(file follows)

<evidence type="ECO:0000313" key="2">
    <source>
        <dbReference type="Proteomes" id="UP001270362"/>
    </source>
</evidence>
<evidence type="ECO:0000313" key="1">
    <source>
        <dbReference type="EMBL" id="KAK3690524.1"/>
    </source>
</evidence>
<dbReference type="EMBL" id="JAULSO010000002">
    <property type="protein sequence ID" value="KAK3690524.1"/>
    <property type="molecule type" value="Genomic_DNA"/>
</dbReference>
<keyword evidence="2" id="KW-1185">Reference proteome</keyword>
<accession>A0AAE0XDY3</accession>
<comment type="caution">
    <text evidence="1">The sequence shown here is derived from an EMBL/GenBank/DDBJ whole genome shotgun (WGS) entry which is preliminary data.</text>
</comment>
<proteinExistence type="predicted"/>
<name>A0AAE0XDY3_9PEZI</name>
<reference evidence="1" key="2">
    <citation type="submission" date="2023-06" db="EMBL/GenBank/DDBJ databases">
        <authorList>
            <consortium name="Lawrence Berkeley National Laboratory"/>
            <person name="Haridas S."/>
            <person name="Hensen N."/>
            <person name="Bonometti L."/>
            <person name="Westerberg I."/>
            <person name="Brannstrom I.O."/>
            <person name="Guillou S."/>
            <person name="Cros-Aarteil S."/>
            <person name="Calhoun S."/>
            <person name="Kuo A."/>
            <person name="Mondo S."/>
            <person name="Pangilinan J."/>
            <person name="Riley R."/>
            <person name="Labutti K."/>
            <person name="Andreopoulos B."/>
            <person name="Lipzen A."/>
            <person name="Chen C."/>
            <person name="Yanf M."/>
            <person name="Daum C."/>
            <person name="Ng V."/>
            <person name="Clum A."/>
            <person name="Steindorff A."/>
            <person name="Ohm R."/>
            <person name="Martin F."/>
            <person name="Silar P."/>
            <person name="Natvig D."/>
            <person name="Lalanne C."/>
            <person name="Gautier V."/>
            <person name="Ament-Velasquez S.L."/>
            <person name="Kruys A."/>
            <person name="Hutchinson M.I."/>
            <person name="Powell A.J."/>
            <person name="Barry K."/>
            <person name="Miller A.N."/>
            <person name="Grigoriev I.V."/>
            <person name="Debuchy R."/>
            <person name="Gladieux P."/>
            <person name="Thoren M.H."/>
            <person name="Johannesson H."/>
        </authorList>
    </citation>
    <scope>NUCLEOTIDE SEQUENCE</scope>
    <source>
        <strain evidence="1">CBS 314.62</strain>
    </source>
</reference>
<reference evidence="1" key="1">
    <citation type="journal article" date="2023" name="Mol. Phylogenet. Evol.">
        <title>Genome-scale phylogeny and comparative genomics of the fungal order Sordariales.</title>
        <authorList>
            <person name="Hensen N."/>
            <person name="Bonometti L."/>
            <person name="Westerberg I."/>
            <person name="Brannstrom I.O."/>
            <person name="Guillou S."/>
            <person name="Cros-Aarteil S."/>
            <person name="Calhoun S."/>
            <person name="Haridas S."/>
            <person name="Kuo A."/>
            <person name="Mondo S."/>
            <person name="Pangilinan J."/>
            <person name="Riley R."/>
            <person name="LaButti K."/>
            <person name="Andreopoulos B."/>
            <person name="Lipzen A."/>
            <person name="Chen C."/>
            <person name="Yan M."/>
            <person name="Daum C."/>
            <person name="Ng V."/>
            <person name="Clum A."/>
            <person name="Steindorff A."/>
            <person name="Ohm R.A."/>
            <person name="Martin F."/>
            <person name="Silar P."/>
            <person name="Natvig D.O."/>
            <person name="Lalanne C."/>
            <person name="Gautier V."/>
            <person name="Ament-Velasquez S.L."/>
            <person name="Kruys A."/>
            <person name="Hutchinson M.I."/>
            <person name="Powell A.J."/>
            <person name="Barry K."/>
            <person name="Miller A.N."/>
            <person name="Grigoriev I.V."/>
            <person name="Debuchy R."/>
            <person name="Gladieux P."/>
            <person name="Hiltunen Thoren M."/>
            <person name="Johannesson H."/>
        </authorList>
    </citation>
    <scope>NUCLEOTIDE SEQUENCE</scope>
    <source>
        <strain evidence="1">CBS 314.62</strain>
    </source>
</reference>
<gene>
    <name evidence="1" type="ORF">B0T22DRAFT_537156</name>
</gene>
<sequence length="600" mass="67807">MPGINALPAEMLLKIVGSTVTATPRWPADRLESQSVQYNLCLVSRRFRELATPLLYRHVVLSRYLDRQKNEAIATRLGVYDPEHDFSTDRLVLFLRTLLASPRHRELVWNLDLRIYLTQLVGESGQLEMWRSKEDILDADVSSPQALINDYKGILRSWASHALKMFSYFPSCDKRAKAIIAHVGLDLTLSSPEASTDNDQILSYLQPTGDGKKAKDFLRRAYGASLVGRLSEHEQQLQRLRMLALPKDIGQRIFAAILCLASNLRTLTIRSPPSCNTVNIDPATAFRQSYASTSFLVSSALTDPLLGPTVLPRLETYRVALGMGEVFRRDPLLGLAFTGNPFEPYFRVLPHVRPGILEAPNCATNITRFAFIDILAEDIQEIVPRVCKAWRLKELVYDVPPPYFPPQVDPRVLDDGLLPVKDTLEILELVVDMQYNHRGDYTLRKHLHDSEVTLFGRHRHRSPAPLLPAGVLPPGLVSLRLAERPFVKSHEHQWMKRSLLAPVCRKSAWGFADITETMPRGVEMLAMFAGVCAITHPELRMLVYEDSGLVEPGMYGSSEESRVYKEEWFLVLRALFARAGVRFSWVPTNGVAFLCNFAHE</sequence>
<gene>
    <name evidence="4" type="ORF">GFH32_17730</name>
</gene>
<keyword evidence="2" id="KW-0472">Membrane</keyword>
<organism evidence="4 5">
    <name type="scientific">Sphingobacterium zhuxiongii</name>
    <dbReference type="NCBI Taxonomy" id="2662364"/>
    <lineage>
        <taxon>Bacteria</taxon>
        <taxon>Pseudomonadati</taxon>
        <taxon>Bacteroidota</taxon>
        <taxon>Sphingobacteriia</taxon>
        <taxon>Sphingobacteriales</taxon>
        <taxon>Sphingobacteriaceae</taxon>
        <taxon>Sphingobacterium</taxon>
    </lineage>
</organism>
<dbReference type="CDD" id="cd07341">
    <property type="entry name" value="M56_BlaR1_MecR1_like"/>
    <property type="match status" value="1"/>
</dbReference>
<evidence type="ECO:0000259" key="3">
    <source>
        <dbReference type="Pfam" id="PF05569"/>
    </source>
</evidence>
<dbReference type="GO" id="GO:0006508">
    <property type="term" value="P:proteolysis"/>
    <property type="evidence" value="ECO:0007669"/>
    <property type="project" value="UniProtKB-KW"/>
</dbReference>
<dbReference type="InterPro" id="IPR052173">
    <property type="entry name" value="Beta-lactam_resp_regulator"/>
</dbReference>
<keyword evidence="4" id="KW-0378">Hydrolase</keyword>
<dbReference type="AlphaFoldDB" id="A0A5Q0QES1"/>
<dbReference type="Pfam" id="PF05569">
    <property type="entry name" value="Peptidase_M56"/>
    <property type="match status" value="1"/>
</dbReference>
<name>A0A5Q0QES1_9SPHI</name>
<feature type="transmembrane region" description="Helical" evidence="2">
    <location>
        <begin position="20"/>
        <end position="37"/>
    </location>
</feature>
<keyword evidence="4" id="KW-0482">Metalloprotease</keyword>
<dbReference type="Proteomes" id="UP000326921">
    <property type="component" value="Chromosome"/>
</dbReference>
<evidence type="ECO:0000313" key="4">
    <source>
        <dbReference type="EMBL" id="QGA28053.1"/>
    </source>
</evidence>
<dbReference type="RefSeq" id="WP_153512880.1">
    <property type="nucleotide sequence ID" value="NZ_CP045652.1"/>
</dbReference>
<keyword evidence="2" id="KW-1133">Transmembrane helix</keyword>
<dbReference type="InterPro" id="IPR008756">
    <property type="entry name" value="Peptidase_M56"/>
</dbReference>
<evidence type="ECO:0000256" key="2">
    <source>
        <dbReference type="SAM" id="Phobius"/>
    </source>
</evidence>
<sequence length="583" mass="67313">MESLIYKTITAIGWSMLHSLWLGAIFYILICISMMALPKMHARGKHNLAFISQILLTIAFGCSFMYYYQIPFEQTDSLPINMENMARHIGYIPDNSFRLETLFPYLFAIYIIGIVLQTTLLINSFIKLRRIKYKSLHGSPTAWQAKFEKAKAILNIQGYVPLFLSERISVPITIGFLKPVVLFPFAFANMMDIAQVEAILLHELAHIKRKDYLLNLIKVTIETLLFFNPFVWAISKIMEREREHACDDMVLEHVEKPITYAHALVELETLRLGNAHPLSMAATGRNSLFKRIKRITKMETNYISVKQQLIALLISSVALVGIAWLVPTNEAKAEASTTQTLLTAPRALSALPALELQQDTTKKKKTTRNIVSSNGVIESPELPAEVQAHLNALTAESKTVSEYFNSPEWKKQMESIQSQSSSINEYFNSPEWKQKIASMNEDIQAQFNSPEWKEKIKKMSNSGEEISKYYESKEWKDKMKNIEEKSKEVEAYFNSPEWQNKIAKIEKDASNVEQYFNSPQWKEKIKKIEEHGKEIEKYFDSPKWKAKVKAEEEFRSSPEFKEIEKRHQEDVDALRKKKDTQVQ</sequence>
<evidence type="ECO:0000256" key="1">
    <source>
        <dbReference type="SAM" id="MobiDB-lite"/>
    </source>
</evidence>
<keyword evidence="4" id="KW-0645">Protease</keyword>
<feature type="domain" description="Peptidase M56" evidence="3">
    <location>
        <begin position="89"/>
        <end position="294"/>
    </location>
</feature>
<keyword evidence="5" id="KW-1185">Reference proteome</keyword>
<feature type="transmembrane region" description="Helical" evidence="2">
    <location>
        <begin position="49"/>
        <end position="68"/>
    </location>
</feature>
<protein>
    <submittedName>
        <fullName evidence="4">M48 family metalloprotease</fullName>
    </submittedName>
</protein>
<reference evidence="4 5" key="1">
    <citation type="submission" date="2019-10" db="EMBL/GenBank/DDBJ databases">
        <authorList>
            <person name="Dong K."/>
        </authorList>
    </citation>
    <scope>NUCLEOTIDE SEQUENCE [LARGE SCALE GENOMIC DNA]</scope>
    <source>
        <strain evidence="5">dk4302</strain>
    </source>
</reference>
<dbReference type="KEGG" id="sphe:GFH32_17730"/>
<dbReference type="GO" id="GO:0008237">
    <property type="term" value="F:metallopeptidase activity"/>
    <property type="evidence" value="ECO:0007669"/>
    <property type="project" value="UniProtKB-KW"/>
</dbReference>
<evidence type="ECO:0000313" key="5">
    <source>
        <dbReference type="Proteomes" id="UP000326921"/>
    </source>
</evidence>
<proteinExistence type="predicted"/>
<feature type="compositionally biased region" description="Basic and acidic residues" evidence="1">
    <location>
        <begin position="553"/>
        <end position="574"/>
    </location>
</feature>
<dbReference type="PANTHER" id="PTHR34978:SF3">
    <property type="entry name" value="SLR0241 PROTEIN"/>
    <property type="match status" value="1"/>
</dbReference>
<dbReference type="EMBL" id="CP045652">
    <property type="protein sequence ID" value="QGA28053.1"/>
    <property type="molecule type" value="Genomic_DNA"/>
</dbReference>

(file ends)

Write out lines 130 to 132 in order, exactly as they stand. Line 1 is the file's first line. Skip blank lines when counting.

    <dbReference type="NCBI Taxonomy" id="2662364"/>
    <lineage>
        <taxon>Bacteria</taxon>